Recently, while we were in the car to Québec city with some PhD students, someone mentioned  the Monty Hall paradox, and we discussed possible extensions... The Monty Hall paradox is usually presented from tv show,

Craig F. Whitaker wrote the problem as follows, in Parade Magazine, September 1990, « Suppose you're on a game show, and you're given the choice of three doors: Behind one door is a car; behind the others, goats. You pick a door, say No. 1, and the host, who knows what's behind the doors, opens another door, say No. 3, which has a goat. He then says to you, "Do you want to pick door No. 2?" Is it to your advantage to switch your choice? ». Actually, Bertrand proposed the same problem, but with boxes instead of doors.... but the problem was the same.

Assume that the candidate chooses door 1 (without loss of generality since the problem is clearly symmetric).  The probability that the car is behind door 2 is The animator can either open door 2 or door 3:

  • if the car is behind door 3, he has to open door 2,
  • if the car is behind door 2, he has to open door 3,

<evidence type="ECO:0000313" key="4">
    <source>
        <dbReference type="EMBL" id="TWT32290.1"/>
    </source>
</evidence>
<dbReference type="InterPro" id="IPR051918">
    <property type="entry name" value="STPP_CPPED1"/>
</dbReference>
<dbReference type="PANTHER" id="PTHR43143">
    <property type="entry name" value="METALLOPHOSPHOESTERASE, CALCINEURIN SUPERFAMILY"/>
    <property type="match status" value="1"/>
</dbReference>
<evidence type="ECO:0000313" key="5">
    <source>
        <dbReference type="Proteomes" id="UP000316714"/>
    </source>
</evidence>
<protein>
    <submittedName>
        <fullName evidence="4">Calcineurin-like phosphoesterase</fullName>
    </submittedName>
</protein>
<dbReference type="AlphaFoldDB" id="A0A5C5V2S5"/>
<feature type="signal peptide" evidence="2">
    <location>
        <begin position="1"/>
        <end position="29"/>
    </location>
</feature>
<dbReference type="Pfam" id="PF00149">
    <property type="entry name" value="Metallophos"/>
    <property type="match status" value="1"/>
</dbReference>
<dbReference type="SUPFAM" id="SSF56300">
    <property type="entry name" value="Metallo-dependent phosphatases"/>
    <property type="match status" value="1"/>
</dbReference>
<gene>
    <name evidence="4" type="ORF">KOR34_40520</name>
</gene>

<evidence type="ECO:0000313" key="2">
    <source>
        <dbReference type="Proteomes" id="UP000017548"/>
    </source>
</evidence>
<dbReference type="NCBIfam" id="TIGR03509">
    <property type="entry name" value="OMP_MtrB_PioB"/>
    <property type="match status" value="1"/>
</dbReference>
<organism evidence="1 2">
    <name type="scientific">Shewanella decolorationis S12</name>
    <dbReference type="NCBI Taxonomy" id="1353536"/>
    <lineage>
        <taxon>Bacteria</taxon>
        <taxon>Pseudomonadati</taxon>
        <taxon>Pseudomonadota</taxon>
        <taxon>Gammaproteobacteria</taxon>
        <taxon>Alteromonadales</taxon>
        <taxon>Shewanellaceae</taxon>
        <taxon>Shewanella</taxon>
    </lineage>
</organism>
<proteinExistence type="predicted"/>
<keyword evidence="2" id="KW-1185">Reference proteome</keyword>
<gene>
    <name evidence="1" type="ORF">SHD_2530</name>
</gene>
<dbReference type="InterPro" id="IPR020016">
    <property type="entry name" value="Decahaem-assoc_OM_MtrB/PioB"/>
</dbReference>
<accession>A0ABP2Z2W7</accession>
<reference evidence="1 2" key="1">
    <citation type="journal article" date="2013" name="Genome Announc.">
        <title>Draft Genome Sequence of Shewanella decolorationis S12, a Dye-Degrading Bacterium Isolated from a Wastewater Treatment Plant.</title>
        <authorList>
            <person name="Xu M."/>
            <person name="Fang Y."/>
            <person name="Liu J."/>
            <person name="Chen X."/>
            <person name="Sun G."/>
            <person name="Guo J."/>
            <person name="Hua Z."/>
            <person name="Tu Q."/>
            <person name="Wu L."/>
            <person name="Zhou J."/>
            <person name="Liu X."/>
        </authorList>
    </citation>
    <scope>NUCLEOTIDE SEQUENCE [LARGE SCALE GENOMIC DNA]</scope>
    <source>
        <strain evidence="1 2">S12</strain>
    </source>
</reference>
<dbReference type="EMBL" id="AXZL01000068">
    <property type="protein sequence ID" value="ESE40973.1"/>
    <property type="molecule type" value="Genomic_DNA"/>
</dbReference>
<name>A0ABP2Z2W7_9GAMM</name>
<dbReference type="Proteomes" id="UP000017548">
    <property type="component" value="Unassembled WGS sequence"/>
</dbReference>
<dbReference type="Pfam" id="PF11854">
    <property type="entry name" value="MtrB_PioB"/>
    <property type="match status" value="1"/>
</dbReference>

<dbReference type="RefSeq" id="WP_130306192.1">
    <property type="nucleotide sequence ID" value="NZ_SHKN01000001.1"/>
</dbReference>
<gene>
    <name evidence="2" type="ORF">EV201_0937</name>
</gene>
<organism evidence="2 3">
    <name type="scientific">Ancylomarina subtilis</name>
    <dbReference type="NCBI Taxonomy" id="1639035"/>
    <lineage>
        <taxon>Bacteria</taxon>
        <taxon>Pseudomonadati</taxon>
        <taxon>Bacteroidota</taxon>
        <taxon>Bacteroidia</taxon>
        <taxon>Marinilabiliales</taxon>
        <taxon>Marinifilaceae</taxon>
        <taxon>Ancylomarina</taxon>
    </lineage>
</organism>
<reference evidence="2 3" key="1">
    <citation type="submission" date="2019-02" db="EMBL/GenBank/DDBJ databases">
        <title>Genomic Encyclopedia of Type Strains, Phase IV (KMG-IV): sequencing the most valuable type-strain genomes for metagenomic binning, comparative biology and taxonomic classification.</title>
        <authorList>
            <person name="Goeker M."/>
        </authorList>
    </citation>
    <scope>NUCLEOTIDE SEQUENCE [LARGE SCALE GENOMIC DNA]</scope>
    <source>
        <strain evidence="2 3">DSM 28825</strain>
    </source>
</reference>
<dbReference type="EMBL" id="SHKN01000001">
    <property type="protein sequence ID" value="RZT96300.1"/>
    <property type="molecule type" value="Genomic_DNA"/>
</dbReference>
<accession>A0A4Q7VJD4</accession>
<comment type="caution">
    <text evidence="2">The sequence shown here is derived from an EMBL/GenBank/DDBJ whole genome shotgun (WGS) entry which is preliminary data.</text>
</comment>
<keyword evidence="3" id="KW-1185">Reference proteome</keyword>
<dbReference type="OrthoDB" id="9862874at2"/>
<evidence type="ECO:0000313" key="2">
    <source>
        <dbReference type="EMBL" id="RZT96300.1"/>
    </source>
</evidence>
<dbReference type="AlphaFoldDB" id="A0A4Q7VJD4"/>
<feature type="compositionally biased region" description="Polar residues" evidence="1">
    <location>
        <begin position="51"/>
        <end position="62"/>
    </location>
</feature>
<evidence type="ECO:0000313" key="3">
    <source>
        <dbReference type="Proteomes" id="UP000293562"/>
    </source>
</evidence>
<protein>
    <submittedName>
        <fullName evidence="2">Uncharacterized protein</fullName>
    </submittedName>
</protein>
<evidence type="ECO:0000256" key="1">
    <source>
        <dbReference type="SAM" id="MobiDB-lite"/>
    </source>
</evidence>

• if the car is behind door 1, he can open door 2 or 3, and we assume that the opening is equiprobable,

Assume that the animator says "the second box is empty", what should the candidate do ?
To formalize the problem let denote the event that the car is behind door, and the event that the animator opens door So, if he opens door 2, the probability that the car is behind door 3 is
from the previous discussion, since he cannot open door 1 (the candidate chose it) and the cannot open door 3 (since the car is behind). Further
from equiprobability. And for we get, similarly
So the optimal strategy is to open the third door (even if I chose the first one)... It is usually seen as a paradox, but if you consider a much larger number of doors (say 4),

and that the animator opens 2 doors, then should we still change, and open the door that is still closed ? The higher the number of doors, the higher the probability to have something behind the other door...

For instance, with 4 doors, or boxes, if the candidate still chose the first door, and that the animator opens doors 2 and 3, then, the probability that the car is behind the fourth one is
( that appears at the denominator since we focus on the pair while
Once again, we have that
i.e. the opening of a doors bring us no information about our choice, but it will after conditional probability for the remaining door.
More generally, with n doors, if the animator opens doors,

And here the result is even more intuitive: we have to open the door that was left closed. Actually, it is possible to see that it can be extend to the case where the are doors (or boxes), the candidate chooses doors, and the animator opens (out of the remaining doors). Then, behind each door chosen by the candidate, the probability does not change
where i goes from 1 to, while
where i goes from to